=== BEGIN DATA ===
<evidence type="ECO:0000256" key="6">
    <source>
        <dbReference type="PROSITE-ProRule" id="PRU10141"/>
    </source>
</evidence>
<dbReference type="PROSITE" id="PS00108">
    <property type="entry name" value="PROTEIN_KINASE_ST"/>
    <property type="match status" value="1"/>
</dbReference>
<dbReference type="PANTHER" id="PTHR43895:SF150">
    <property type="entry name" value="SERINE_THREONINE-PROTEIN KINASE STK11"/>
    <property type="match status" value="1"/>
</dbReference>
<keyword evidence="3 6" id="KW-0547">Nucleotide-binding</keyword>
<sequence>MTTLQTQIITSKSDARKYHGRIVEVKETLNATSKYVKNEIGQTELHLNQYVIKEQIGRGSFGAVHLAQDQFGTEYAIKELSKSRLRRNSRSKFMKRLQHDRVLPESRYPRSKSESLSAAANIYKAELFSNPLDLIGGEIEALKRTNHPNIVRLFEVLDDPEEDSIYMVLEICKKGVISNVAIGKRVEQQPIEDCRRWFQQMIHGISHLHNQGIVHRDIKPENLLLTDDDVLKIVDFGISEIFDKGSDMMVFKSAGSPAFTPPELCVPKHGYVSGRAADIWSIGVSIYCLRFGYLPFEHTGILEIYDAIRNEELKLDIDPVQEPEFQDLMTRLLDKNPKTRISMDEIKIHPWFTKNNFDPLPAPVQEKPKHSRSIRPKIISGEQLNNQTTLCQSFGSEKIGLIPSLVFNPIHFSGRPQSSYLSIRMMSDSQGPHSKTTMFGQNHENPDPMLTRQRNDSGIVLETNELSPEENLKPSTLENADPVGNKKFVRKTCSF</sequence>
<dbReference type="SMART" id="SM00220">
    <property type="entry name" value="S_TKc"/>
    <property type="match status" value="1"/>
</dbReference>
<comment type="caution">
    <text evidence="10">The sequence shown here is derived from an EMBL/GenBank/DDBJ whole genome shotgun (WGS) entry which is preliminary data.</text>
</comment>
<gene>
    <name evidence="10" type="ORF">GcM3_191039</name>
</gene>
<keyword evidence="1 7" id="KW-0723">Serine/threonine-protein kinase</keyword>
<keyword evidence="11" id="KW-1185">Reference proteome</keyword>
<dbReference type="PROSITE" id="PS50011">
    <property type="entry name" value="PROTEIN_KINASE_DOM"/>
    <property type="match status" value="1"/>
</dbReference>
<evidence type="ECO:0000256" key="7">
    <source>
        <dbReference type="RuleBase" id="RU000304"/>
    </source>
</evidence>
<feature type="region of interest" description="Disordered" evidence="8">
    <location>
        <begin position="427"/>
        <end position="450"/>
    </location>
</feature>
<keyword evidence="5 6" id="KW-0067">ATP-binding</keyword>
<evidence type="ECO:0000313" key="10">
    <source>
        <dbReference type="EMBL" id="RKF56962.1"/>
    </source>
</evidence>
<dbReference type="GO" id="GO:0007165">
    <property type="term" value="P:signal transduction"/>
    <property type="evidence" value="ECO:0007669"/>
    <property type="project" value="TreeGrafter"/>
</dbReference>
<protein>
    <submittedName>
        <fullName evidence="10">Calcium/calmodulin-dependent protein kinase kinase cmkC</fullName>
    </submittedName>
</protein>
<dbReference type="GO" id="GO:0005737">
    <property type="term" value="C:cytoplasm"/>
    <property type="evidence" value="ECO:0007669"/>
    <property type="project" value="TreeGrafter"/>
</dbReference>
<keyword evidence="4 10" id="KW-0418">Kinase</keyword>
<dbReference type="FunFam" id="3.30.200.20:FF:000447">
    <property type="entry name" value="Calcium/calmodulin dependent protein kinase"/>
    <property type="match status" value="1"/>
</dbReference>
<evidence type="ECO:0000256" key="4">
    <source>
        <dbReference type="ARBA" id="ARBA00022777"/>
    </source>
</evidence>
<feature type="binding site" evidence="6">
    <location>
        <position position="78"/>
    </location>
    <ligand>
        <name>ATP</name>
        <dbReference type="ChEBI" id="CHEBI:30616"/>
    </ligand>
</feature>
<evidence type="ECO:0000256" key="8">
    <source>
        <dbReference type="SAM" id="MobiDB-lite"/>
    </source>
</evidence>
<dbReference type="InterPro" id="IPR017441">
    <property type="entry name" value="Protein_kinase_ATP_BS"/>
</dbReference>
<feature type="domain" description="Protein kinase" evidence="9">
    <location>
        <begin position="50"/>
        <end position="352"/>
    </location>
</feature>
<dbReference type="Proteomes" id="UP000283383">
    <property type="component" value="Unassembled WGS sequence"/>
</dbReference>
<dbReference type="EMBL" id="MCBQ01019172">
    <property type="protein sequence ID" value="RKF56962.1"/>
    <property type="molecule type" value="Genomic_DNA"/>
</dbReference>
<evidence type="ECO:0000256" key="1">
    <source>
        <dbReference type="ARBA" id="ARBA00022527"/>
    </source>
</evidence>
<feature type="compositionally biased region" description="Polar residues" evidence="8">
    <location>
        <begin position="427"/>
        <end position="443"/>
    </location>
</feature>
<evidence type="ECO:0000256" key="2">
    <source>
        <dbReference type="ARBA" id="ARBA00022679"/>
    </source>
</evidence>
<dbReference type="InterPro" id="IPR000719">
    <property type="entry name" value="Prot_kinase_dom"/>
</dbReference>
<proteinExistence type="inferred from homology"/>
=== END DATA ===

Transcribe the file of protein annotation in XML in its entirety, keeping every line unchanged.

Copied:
<evidence type="ECO:0000256" key="6">
    <source>
        <dbReference type="PROSITE-ProRule" id="PRU10141"/>
    </source>
</evidence>
<dbReference type="PROSITE" id="PS00108">
    <property type="entry name" value="PROTEIN_KINASE_ST"/>
    <property type="match status" value="1"/>
</dbReference>
<dbReference type="PANTHER" id="PTHR43895:SF150">
    <property type="entry name" value="SERINE_THREONINE-PROTEIN KINASE STK11"/>
    <property type="match status" value="1"/>
</dbReference>
<keyword evidence="3 6" id="KW-0547">Nucleotide-binding</keyword>
<sequence>MTTLQTQIITSKSDARKYHGRIVEVKETLNATSKYVKNEIGQTELHLNQYVIKEQIGRGSFGAVHLAQDQFGTEYAIKELSKSRLRRNSRSKFMKRLQHDRVLPESRYPRSKSESLSAAANIYKAELFSNPLDLIGGEIEALKRTNHPNIVRLFEVLDDPEEDSIYMVLEICKKGVISNVAIGKRVEQQPIEDCRRWFQQMIHGISHLHNQGIVHRDIKPENLLLTDDDVLKIVDFGISEIFDKGSDMMVFKSAGSPAFTPPELCVPKHGYVSGRAADIWSIGVSIYCLRFGYLPFEHTGILEIYDAIRNEELKLDIDPVQEPEFQDLMTRLLDKNPKTRISMDEIKIHPWFTKNNFDPLPAPVQEKPKHSRSIRPKIISGEQLNNQTTLCQSFGSEKIGLIPSLVFNPIHFSGRPQSSYLSIRMMSDSQGPHSKTTMFGQNHENPDPMLTRQRNDSGIVLETNELSPEENLKPSTLENADPVGNKKFVRKTCSF</sequence>
<dbReference type="SMART" id="SM00220">
    <property type="entry name" value="S_TKc"/>
    <property type="match status" value="1"/>
</dbReference>
<comment type="caution">
    <text evidence="10">The sequence shown here is derived from an EMBL/GenBank/DDBJ whole genome shotgun (WGS) entry which is preliminary data.</text>
</comment>
<gene>
    <name evidence="10" type="ORF">GcM3_191039</name>
</gene>
<keyword evidence="1 7" id="KW-0723">Serine/threonine-protein kinase</keyword>
<keyword evidence="11" id="KW-1185">Reference proteome</keyword>
<dbReference type="PROSITE" id="PS50011">
    <property type="entry name" value="PROTEIN_KINASE_DOM"/>
    <property type="match status" value="1"/>
</dbReference>
<evidence type="ECO:0000256" key="7">
    <source>
        <dbReference type="RuleBase" id="RU000304"/>
    </source>
</evidence>
<feature type="region of interest" description="Disordered" evidence="8">
    <location>
        <begin position="427"/>
        <end position="450"/>
    </location>
</feature>
<keyword evidence="5 6" id="KW-0067">ATP-binding</keyword>
<evidence type="ECO:0000313" key="10">
    <source>
        <dbReference type="EMBL" id="RKF56962.1"/>
    </source>
</evidence>
<dbReference type="GO" id="GO:0007165">
    <property type="term" value="P:signal transduction"/>
    <property type="evidence" value="ECO:0007669"/>
    <property type="project" value="TreeGrafter"/>
</dbReference>
<protein>
    <submittedName>
        <fullName evidence="10">Calcium/calmodulin-dependent protein kinase kinase cmkC</fullName>
    </submittedName>
</protein>
<dbReference type="GO" id="GO:0005737">
    <property type="term" value="C:cytoplasm"/>
    <property type="evidence" value="ECO:0007669"/>
    <property type="project" value="TreeGrafter"/>
</dbReference>
<keyword evidence="4 10" id="KW-0418">Kinase</keyword>
<dbReference type="FunFam" id="3.30.200.20:FF:000447">
    <property type="entry name" value="Calcium/calmodulin dependent protein kinase"/>
    <property type="match status" value="1"/>
</dbReference>
<evidence type="ECO:0000256" key="4">
    <source>
        <dbReference type="ARBA" id="ARBA00022777"/>
    </source>
</evidence>
<feature type="binding site" evidence="6">
    <location>
        <position position="78"/>
    </location>
    <ligand>
        <name>ATP</name>
        <dbReference type="ChEBI" id="CHEBI:30616"/>
    </ligand>
</feature>
<evidence type="ECO:0000256" key="8">
    <source>
        <dbReference type="SAM" id="MobiDB-lite"/>
    </source>
</evidence>
<dbReference type="InterPro" id="IPR017441">
    <property type="entry name" value="Protein_kinase_ATP_BS"/>
</dbReference>
<feature type="domain" description="Protein kinase" evidence="9">
    <location>
        <begin position="50"/>
        <end position="352"/>
    </location>
</feature>
<dbReference type="Proteomes" id="UP000283383">
    <property type="component" value="Unassembled WGS sequence"/>
</dbReference>
<dbReference type="EMBL" id="MCBQ01019172">
    <property type="protein sequence ID" value="RKF56962.1"/>
    <property type="molecule type" value="Genomic_DNA"/>
</dbReference>
<evidence type="ECO:0000256" key="1">
    <source>
        <dbReference type="ARBA" id="ARBA00022527"/>
    </source>
</evidence>
<feature type="compositionally biased region" description="Polar residues" evidence="8">
    <location>
        <begin position="427"/>
        <end position="443"/>
    </location>
</feature>
<evidence type="ECO:0000256" key="2">
    <source>
        <dbReference type="ARBA" id="ARBA00022679"/>
    </source>
</evidence>
<dbReference type="InterPro" id="IPR000719">
    <property type="entry name" value="Prot_kinase_dom"/>
</dbReference>
<proteinExistence type="inferred from homology"/>